We call on legislators to grant appropriate derogation periods for as long as necessary for testing alternatives and bringing them to the market[6] and allow for the use of PFAS where no alternative is available.

Encourage continuous and increased research and development to accelerate the testing and research around possible alternatives.

We also support reducing the scope of the current restriction proposal to exclude applications where no significant emissions happen during the whole life cycle, such as for batteries.[7]


3. Consider appropriate tools to increase transparency along the e-mobility supply chain:

Transparency and monitoring requirements could help improve the appropriate capture and destruction of PFAS using complementary abatement technologies and improve depollution standards.


4. Ensure consistent and future-proof legislation

Consistency across various EU legislations is key. Upstream, the issue of PFAS should be addressed within the context of Article 6, which pertains to Substances of Concern in the EU Batteries Regulation. Downstream, matters related to the disposal of materials containing PFAS in electric vehicles are currently under discussion in the End-of-Life Vehicle Regulation proposal.

We urge legislators to pay special attention to the issue of legacy substances under the revision of the EU End-of-Life Vehicles Directive.

Any ban on substances must be applied only on new types of vehicles.


Subsequent set of policies

Following the above-mentioned principles, we call for adopting the following balanced set of policies, which support  reducing PFAS use where possible, mitigate their impact on the environment and human health, while supporting the energy transition and path towards climate-neutrality:

Encourage and invest in research and development to identify and promote viable alternatives to currently used PFAS in the electromobility sectors

The derogations which will be defined in the European Commission’s restriction for the use of PFAS substances in MAC (Mobile Air Conditioning) should be the same for all vehicles including EVs and combustion engine vehicles with mechanical compressors;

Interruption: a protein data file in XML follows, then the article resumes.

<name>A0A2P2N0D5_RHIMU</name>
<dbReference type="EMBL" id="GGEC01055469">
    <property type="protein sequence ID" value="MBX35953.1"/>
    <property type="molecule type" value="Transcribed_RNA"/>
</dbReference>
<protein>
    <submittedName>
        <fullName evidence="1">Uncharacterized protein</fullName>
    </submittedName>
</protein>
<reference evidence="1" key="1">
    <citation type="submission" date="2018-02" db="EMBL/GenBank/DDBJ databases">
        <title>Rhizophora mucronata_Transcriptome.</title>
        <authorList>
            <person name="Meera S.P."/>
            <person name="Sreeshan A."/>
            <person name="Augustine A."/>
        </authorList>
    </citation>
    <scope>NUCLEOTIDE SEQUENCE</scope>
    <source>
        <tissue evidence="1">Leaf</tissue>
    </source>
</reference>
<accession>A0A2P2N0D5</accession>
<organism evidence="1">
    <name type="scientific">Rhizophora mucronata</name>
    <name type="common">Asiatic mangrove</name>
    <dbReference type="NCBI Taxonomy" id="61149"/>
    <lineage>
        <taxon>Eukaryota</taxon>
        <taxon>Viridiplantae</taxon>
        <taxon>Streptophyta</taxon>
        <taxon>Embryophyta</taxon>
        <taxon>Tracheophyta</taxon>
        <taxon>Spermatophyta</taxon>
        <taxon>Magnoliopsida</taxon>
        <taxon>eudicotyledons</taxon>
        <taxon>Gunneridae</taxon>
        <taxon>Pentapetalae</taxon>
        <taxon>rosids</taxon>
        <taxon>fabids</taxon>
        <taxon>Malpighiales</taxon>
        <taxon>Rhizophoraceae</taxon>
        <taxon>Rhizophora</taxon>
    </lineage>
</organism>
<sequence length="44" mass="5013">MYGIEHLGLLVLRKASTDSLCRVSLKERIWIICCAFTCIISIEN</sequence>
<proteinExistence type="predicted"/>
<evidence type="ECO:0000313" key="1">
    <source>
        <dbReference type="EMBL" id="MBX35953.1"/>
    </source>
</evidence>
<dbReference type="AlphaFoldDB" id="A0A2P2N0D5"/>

Ensure legislative predictability and science-based principle in chemicals management so that PFAS restrictions do not unintentionally increase the risk of investment diversion in battery manufacturing, potentially shifting operations from Europe to third countries.

Increase transparency and traceability on PFAS presence across the EV value chain, beyond battery production, notably by merging requested information of the Vehicle passport as proposed in the ELVR and the Battery passport behind a single QR Code.

It is imperative to foster sustainable and viable alternatives to PFAS in a balanced approach to align with the EU’s wider objective of accelerating a  sustainable and resilient clean mobility sector.


[2] The PFOA, a sub-group of PFAS, have notably been included in recent WHO classification as group one carcinogen (IARC Monographs evaluate the carcinogenicity of perfluorooctanoic acid (PFOA) and perfluorooctanesulfonic acid (PFOS) – IARC ( Resulting from this, PFOA have been already globally regulated and phased out. They are not in the scope of this document.

[3] Industrial viable alternatives are defined as innovations that have been tested, approved and scalable, ready for mass-market applications.

[4] Regarding vehicles, only new types should be concerned by the upcoming restrictions.


[6] ready for mass-market applications

[7] ECOS have decided to dissociate from other members of the Platform for Electromobility and not to support this last specification.